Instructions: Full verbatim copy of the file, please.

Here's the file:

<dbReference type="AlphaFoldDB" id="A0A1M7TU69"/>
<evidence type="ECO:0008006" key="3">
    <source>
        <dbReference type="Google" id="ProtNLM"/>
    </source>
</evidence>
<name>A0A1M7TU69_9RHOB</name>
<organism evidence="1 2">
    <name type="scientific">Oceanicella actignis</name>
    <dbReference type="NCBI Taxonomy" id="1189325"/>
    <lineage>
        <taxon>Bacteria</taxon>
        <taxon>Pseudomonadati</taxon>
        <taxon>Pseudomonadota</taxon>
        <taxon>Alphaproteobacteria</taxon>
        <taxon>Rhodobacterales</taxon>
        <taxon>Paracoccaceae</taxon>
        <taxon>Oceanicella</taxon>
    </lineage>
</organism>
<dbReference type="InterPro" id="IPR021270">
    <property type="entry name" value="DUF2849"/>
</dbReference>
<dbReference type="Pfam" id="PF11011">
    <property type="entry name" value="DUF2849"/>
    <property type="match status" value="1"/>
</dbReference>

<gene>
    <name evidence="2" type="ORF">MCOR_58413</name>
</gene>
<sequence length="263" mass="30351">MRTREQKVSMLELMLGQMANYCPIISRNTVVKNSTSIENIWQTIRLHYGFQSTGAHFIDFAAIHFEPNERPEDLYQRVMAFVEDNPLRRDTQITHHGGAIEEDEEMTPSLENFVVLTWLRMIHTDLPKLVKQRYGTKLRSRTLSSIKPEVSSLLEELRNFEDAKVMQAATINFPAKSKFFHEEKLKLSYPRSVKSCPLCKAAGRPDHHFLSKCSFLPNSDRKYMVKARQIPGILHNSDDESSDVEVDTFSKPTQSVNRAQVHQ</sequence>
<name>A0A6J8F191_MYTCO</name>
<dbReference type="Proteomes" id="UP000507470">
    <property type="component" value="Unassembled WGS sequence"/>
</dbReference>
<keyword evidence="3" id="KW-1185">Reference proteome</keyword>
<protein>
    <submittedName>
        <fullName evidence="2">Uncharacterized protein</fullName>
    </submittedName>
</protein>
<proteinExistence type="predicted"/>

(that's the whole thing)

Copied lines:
<dbReference type="AlphaFoldDB" id="A0A1M7TU69"/>
<evidence type="ECO:0008006" key="3">
    <source>
        <dbReference type="Google" id="ProtNLM"/>
    </source>
</evidence>
<name>A0A1M7TU69_9RHOB</name>
<organism evidence="1 2">
    <name type="scientific">Oceanicella actignis</name>
    <dbReference type="NCBI Taxonomy" id="1189325"/>
    <lineage>
        <taxon>Bacteria</taxon>
        <taxon>Pseudomonadati</taxon>
        <taxon>Pseudomonadota</taxon>
        <taxon>Alphaproteobacteria</taxon>
        <taxon>Rhodobacterales</taxon>
        <taxon>Paracoccaceae</taxon>
        <taxon>Oceanicella</taxon>
    </lineage>
</organism>
<dbReference type="InterPro" id="IPR021270">
    <property type="entry name" value="DUF2849"/>
</dbReference>
<dbReference type="Pfam" id="PF11011">
    <property type="entry name" value="DUF2849"/>
    <property type="match status" value="1"/>
</dbReference>

<gene>
    <name evidence="2" type="ORF">MCOR_58413</name>
</gene>
<sequence length="263" mass="30351">MRTREQKVSMLELMLGQMANYCPIISRNTVVKNSTSIENIWQTIRLHYGFQSTGAHFIDFAAIHFEPNERPEDLYQRVMAFVEDNPLRRDTQITHHGGAIEEDEEMTPSLENFVVLTWLRMIHTDLPKLVKQRYGTKLRSRTLSSIKPEVSSLLEELRNFEDAKVMQAATINFPAKSKFFHEEKLKLSYPRSVKSCPLCKAAGRPDHHFLSKCSFLPNSDRKYMVKARQIPGILHNSDDESSDVEVDTFSKPTQSVNRAQVHQ</sequence>
<name>A0A6J8F191_MYTCO</name>
<dbReference type="Proteomes" id="UP000507470">
    <property type="component" value="Unassembled WGS sequence"/>
</dbReference>
<keyword evidence="3" id="KW-1185">Reference proteome</keyword>
<protein>
    <submittedName>
        <fullName evidence="2">Uncharacterized protein</fullName>
    </submittedName>
</protein>
<proteinExistence type="predicted"/>